CakePHP is quite a mature framework. Yet I often run into troubles with some more exotic hosting companies.
Yesterday I was deploying a site hosted at 1 & 1 Internet Ltd. For a few hours I was trying everything but still I got the same 500 internal error. Finally I traced the problem to mod_rewrite. It turned out that I need to add RewriteBase to all Cake’s .htaccess files. So if you’re deploying your lovely new site to 1 & 1 your root .htaccess file might look like this:
# Turn on PHP 5
AddType x-mapp-php5 .php
RewriteRule ^$ app/webroot/ [L]
RewriteRule (.*) app/webroot/$1 [L]
mysqli_connect and socket support
Some web hosts use sockets for MySQL connection. Socket is the 6th parameter in mysqli_connect (or mysql_connect). Cake does not know about this 6th parameter. I submitted a ticked some time ago, but it was closed and the change not implemented.
The solution is however very simple. Depending on what driver you use, edit file dbo_mysqli.php or (dbo_mysql) in cake/libs/model/datasources/dbo/ and on line 94 (CakePHP 1.2 rev 6311) add the 6th parameter to the mysqli_connect function. Don’t forget to add the default socket value (I use null) to the $_baseConfig private variable of the DboMysqli class you’re just editing.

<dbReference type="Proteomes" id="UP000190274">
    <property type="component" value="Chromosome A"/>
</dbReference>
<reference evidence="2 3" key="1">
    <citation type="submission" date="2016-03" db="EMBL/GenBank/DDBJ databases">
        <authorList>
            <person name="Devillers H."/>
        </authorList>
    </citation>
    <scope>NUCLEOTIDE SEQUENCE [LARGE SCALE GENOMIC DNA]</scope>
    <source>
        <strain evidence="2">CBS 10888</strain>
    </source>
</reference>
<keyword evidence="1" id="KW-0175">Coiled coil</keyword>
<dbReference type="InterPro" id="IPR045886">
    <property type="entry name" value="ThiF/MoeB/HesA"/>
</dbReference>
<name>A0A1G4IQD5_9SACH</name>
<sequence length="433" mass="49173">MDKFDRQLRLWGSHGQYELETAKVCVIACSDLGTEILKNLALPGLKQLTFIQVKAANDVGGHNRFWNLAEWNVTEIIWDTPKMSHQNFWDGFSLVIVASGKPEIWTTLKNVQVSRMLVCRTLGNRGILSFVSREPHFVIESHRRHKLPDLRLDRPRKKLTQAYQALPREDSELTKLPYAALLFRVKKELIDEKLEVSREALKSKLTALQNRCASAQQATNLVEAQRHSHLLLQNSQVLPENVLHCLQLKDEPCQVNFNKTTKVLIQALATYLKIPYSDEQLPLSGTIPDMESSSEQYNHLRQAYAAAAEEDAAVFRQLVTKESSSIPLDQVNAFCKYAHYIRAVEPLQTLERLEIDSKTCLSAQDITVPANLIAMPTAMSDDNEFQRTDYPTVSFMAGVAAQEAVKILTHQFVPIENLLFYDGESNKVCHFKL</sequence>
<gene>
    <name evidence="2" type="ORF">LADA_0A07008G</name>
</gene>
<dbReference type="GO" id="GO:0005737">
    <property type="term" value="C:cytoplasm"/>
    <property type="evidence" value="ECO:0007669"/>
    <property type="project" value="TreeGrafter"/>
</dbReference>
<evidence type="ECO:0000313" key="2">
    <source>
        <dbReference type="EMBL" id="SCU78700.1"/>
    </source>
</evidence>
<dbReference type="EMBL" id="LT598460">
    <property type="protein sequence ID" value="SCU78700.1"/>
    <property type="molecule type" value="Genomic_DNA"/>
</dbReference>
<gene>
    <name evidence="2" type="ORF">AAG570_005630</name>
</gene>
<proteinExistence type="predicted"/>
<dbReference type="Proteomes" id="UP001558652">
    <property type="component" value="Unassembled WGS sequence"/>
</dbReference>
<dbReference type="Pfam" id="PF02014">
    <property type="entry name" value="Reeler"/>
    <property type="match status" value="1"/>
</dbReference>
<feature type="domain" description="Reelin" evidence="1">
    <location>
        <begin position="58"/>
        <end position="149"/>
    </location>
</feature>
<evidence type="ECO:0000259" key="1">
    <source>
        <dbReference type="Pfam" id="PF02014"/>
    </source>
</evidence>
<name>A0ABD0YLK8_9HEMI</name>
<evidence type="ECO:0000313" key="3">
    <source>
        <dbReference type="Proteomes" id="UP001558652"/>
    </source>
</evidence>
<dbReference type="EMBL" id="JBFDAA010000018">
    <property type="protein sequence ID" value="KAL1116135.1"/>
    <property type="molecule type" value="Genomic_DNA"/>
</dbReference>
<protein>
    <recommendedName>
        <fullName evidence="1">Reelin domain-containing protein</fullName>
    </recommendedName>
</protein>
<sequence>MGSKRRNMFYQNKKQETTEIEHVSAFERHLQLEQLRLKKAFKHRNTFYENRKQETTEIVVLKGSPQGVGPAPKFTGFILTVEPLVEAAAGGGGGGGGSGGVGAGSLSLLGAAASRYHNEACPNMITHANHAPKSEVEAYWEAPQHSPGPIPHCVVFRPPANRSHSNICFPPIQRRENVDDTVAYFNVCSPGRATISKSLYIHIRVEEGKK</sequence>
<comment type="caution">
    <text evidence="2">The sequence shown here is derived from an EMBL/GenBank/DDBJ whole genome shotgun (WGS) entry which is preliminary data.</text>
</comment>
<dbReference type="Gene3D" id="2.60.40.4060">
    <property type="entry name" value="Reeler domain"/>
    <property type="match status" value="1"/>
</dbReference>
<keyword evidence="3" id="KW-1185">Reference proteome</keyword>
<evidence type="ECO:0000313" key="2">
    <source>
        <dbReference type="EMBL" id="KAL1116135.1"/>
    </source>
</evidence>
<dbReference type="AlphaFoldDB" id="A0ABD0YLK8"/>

Nice find Klevo.
I also found this out the hard way. It seems that my Apache setup on Ubuntu Server also requires me to set the RewriteBase.
I think this is a pretty well-ish documented thing, though. I seemed to find a solution within minutes after a couple of Google searches.
What I don’t understand, though, is that the use of RewriteBase doesn’t seem to break hosts that don’t initially require it to be set. For example, I develop websites with CakePHP on my home server (with RewriteBase), then upload it to a web host. I don’t bother removing the RewriteBase line from the production version, though, and it works just fine. So I don’t understand why it isn’t included in the CakePHP .htaccess files by default!? :-/
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